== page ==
Rayagada : Rayagada may be one of the newest districts of Orissa but the region shares a glorious past. The area was under the prosperous Kalinga empire ruled by great Ashoka. The tribal dominated Rayagada district of Orissa covers an area of 7,585 square kilometers with a population of 8,23,000. The population figure is in accordance to last census of 2001. The sex ratio of the district is 1029 females per 1000 males. The literacy rate of the district of Rayagada is very low at 35.61%. The Kondhos and the Saoras are the two major tribes of the district. The Rayagada Town is the district headquarters and it is very well connected with cities like Berhampur and Bhubaneswar. The district has excellent road and rail network. Agriculture is the main occupation in the Rayagada district. The district has several place of tourist attractions. The historical remains and the hilly topography attract the tourists and travelers. Some of the popular tourism sites in Rayagada are: a) Hatipahar - the place has earned its name from the huge boulders that look like elephants. The place is adorned with a couple of exciting waterfalls. b) Minajhola - a place where three rivers meet is equally popular with the tourists and the pilgrims. c) Padampur - famous for the shrine of Manikeshwar Shiva. The place has historical attachments with the legendary Buddhist philosopher - Dharmakirti.
Onukudelli : Onukudelli is another paradise with exquisite picturesque landscape, located on the Eastern Ghats. It is an isolated village with an enormous hydroelectric power plant. Apart from the tribal communities, people categorized as 'lower caste or scheduled caste' also live here since their last few generations. The place takes pride in its natural panoramic view - lush green woods, cluster of hills, tranquil surroundings with a rich endowment of flora and fauna and above all, the tribal societies dwelling in this area. They continue to lead a rustic lifestyle in the lap of nature. These tribal societies embrace the faction of people who understand the meaning of living together and join hands to work together to achieve any shared interest to cater to the benefits of their society. Every society has its own set of rules with respect to business and trade. These enhance and strengthen their unity to live and toil collectively as one. The tribal groups although have undertaken various forms of odd jobs at present, yet their basic livelihood depend on hunting and cultivation. The rituals and festivals practiced by the tribal groups are still being followed, respected and nurtured since the distant past to the present day. Although the art of performing the songs and dances differ from one clan to another, yet certain features are generally familiar to all. Their social life revolves around their deep-seated religious practices and viewpoints. They also celebrate a number of festivals. Another very important aspect of their religious side is the practice of various forms of rituals and sacrifices. As they consider every step taken by them is according to the whims and fancies of Gods, even for the simplest activity they first try to mollify the supreme authority. Sacrifices are carried out in the form of cattle forfeiting accompanied by the rites and ceremonies. These religious functions are generally presided over and guided by the religious priests. They hardly ignore a prophecy before undertaking any project. The adhivasis or the aborigines dwelling in this area adorn themselves with heavy metal ornaments which beautify their wrists and necks, especially the women folk.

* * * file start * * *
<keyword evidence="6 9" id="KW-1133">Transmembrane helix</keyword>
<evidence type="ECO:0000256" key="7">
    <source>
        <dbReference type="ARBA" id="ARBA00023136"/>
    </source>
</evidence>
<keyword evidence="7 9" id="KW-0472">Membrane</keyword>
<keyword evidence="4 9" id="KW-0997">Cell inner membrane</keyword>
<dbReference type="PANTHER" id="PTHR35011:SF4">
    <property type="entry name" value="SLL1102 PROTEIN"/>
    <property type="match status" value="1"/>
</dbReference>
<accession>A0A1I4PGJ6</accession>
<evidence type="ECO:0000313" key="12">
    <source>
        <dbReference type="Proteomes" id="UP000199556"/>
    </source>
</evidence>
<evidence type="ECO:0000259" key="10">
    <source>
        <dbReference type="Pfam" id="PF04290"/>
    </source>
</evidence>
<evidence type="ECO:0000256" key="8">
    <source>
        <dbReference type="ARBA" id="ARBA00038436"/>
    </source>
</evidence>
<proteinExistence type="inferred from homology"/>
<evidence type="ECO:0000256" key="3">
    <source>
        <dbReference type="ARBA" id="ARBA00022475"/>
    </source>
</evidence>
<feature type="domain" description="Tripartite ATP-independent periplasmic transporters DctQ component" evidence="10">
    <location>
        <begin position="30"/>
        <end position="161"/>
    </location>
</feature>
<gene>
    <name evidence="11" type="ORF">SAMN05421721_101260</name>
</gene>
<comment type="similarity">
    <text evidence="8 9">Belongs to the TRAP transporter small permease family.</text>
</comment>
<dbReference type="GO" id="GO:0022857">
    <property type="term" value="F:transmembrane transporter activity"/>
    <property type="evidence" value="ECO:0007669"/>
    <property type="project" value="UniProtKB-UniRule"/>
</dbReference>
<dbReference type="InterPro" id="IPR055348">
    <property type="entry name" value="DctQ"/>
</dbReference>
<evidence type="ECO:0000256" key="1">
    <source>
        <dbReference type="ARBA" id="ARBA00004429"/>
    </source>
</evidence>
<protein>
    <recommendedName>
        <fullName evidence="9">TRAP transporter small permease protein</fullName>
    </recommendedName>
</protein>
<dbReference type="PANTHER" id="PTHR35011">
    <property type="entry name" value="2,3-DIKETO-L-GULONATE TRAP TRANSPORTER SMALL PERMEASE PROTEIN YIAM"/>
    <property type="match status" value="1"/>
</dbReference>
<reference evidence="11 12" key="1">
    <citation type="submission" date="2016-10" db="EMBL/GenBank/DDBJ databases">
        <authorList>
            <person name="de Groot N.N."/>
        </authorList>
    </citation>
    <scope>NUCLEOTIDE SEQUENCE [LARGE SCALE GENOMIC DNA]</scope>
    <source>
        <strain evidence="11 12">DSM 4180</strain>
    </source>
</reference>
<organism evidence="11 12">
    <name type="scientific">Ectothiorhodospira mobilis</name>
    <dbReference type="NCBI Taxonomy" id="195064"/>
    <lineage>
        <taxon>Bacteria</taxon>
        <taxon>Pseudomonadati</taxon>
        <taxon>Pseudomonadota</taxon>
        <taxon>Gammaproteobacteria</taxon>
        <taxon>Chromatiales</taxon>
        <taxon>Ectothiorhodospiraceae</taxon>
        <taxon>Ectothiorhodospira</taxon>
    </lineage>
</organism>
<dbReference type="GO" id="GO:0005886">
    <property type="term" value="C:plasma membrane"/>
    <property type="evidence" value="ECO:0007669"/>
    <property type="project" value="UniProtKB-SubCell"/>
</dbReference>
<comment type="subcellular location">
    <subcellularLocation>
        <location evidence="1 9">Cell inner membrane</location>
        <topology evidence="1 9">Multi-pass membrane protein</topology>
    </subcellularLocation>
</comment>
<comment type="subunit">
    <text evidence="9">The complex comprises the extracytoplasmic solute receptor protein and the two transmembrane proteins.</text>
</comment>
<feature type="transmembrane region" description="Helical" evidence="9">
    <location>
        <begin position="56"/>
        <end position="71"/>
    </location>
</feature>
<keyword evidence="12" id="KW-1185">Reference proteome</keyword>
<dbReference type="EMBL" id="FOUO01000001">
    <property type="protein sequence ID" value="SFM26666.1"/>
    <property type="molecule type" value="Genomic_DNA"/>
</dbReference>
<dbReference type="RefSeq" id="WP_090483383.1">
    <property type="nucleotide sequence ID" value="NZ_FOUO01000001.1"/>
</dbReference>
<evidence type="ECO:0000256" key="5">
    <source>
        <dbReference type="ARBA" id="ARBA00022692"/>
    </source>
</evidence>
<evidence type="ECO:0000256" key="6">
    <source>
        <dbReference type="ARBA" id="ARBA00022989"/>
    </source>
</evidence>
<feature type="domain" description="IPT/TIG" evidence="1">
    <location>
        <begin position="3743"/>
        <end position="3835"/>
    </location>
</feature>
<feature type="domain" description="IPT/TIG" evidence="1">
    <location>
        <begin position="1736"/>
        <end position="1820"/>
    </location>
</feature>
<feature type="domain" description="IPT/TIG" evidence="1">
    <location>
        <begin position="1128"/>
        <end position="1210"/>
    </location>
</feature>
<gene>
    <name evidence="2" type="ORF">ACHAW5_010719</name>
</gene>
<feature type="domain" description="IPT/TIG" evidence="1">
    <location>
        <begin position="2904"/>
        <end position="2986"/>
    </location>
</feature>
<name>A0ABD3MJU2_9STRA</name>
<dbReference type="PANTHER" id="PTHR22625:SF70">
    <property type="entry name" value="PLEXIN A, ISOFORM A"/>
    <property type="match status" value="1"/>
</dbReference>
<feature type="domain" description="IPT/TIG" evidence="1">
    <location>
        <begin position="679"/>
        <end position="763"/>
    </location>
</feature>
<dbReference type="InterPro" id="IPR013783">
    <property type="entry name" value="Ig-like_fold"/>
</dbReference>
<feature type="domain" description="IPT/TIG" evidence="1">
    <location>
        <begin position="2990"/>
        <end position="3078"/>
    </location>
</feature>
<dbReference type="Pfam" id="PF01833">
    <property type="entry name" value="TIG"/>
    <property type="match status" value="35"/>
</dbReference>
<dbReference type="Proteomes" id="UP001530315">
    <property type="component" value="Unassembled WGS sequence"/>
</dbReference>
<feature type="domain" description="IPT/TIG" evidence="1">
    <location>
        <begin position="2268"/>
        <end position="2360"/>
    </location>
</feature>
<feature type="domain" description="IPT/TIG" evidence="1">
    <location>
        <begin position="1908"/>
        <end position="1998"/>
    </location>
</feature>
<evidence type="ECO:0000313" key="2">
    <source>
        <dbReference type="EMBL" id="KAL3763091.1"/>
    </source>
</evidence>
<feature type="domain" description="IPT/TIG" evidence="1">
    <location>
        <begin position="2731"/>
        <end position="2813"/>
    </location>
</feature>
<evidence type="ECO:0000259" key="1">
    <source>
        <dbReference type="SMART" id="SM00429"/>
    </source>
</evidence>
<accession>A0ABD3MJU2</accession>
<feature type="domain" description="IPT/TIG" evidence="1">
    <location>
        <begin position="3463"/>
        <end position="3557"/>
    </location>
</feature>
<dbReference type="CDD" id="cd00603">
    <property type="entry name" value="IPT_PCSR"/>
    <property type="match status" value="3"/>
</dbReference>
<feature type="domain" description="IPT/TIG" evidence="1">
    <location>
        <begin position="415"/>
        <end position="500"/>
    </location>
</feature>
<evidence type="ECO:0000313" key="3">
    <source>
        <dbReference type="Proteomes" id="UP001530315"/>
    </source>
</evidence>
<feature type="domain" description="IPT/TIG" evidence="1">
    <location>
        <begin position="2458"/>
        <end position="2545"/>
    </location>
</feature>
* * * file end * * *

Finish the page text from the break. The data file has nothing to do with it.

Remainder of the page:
Arrival at Kolkata International Airport, meeting assistance by our representative who will welcome you and will provide transfer to the hotel. Upon reaching your hotel, you will be handed over the travel documents with a complete briefing of tour by the representative. Check-in and proceed to your room. Overnight stay at Hotel.
After breakfast proceed for a full day city tour visiting Dalhousie Square (Covering Raj Bhavan, St. John's Church, High Court, GPO, Town Hall, Writer's Building and other important colonial buildings), Flower Market, Howrah Bridge, Kumhartoli (The Potter's Village), Marble Palace, Indian Museum, St. Paul's Cathedral Church & Victoria Memorial.